Lake Okaro, situated near SH5 and SH38 between Rotorua and Taupo, is the smallest of the Rotorua lakes under public management. The lake has had poor water quality due to runoff from surrounding farms, but efforts have been made in recent years to improve the water quality, so that it can now be used for recreational use. The lake is adjacent to Okaro Road, off SH38 near the intersection with SH5. There is a campground, a boat ramp, and public toilets by the lake and Okaro Road. Te Ara Ahi, the thermal cycleway, passes by the lake on Okaro Road.
There is a walkway of about 2.3 kilometres around the lake, with a nominal time of 1 hour. The walkway follows the lake edge, with only relatively easy gradients on some smaller climbs. Vertical height difference is only about 20 metres for the track. About one quarter of the track, on the north-western border, is wheelchair accessible according to the signage. There is a charge for overnight camping, payable at the Rotorua i-Site on Fenton Street.
A link track connects the upper end of the Piako County Tramway track to Dog Kennel Flat junction adjacent to Mountain Road on Mount Te Aroha. From Dog Kennel Flat the road continues up to the summit of Mount Te Aroha and down to Tui Road by the Tui mines. From the junction it is also possible to take the steeper climb up the eastern side of Mt Te Aroha, or the Tui Saddle Track and Tui Track down to the Tui mines. Various other walking tracks also branch off nearby.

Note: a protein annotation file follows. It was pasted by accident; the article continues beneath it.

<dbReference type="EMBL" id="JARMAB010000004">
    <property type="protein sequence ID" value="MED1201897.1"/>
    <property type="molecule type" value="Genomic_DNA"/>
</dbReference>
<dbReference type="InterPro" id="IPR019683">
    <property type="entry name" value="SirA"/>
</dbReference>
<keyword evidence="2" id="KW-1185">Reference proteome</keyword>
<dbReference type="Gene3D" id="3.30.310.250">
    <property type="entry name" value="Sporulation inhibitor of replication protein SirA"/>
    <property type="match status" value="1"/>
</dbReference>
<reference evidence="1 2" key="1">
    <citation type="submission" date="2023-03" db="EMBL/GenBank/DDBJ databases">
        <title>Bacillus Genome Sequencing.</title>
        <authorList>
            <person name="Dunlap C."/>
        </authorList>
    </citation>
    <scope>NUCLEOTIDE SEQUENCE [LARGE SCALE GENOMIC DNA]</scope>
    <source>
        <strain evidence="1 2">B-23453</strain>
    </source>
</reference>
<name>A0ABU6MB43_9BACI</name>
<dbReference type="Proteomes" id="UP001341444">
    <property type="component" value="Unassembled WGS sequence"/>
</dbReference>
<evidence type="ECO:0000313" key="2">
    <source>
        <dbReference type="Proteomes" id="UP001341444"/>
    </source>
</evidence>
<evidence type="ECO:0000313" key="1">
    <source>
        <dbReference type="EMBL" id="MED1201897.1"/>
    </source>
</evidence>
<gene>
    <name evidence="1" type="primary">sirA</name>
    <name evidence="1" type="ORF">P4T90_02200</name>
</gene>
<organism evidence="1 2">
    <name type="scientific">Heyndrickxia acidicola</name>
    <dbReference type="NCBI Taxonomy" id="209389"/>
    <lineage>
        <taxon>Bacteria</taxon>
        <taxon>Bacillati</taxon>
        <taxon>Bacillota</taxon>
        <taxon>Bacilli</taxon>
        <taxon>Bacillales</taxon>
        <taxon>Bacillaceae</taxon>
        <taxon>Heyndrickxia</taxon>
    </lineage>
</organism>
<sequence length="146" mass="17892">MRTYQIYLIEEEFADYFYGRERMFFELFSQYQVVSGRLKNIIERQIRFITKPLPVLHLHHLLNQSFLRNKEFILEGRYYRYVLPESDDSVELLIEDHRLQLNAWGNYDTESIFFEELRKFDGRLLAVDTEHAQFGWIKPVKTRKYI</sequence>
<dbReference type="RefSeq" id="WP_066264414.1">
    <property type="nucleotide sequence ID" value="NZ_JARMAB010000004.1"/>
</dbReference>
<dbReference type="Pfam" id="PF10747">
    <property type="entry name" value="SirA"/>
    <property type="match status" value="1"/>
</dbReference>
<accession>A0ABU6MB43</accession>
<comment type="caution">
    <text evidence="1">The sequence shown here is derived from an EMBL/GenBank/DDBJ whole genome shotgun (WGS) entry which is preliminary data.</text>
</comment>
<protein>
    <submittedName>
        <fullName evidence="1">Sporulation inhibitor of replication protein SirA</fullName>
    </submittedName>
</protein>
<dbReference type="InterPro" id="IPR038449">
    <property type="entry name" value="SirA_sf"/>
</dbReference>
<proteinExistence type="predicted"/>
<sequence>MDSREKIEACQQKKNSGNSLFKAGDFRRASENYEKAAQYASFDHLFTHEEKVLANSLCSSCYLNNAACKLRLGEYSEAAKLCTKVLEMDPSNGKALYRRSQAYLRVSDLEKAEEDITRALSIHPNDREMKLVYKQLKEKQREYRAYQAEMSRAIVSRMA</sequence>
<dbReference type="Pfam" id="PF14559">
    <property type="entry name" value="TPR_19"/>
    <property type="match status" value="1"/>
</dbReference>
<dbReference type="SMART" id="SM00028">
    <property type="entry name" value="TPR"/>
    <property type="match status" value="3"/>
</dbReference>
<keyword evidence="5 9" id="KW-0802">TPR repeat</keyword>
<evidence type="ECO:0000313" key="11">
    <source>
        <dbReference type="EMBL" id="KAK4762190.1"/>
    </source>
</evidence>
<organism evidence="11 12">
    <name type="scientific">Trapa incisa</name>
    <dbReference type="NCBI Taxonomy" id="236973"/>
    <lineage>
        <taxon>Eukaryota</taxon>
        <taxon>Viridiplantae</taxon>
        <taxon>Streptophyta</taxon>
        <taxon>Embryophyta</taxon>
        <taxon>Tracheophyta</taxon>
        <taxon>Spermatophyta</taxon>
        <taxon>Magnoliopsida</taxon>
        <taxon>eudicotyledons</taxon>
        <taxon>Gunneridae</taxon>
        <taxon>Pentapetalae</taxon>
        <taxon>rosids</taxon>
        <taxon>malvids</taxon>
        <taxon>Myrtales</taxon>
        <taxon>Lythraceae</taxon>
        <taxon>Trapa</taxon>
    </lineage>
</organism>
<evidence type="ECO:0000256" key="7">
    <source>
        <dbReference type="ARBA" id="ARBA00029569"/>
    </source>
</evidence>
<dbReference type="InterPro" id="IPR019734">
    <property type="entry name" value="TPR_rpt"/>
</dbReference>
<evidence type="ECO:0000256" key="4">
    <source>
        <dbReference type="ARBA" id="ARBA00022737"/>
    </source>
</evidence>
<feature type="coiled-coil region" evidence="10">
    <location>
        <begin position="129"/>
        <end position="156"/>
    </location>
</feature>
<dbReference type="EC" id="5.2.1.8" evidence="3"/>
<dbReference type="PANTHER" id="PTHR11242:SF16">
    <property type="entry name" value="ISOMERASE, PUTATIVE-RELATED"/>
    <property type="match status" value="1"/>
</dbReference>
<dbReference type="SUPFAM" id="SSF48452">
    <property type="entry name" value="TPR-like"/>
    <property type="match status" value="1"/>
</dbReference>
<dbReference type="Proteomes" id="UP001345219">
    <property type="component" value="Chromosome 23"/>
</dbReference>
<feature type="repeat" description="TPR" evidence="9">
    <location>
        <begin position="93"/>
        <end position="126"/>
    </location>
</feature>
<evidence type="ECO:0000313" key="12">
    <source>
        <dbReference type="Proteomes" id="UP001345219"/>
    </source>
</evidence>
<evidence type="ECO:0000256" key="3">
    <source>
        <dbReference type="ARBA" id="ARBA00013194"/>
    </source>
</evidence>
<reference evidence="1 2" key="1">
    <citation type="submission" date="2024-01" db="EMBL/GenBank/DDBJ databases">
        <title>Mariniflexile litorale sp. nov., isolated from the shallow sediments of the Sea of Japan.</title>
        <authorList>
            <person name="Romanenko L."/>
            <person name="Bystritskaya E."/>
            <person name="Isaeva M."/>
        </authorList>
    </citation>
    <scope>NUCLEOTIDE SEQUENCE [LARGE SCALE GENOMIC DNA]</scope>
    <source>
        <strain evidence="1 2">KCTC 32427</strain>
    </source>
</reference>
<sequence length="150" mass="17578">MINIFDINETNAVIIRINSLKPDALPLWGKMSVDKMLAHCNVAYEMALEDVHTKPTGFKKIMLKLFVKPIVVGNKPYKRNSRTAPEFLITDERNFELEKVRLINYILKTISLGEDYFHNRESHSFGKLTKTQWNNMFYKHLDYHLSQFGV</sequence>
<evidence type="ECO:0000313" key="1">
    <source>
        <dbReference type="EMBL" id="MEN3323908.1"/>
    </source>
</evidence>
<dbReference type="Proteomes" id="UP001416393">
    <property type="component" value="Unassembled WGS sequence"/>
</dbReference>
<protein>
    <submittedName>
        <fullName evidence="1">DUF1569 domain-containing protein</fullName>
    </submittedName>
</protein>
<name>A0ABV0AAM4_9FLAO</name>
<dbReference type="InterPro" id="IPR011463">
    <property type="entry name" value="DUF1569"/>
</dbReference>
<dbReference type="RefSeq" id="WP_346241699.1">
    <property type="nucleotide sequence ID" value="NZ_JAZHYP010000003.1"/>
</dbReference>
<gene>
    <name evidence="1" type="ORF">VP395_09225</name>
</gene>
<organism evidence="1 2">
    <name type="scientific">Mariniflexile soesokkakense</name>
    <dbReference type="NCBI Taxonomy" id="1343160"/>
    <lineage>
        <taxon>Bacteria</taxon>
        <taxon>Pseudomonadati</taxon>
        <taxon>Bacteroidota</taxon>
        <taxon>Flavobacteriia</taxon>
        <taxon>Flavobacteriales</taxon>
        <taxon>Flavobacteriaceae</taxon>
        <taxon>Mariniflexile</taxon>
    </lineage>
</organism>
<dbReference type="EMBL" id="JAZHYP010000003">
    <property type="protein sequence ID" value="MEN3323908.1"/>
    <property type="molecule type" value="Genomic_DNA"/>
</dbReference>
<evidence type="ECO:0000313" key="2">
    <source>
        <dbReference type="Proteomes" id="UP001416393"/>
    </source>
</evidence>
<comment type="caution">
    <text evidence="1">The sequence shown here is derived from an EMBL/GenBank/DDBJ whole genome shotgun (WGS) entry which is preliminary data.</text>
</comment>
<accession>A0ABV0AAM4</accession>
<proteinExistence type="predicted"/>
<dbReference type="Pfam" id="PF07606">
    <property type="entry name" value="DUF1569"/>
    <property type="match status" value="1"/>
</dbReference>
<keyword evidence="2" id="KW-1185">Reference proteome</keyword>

The link track, known as Te Aroha Link Track or Waiorongomai Link Track, also connects to Waipapa Track and Mangakino Pack Track. It is about 1.9 km long, and steep in places, mainly near the tramway end of the track. This walk was done starting and ending at Waiorongomai, turning around at Dog Kennel Flat. Continue reading
Eastern Okataina Walkway is a walkway through the Okataina Scenic Reserve connecting Lake Okataina at Tauranganui Bay at the southern end of Lake Okataina Road and Lake Tarawera at Humphries Bay (also known as Humphrey’s Bay). The walkway is about 10 km long, following the eastern shores of Lake Okataina for a large part of the way, crossing over a ridgeline with a climb of about 100 metres, and with a low saddle between Lake Okataina at Otangimoana Bay and Lake Tarawera at Humphries Bay. The walkway is mostly easy walking with no steps, but with a few short, steeper sections and some fallen trees requiring rougher, short detours.
There is access to the lake in several locations, and not far from the start at Tauranganui Bay there is a side track to Te Koutu Pa site. There is a short description of the walkway on the DoC web site. and in a brochure Walking and Hiking in Rotorua available for download from the Rotorua Lakes Council web site. There is a link to the brochure under the Brochures heading.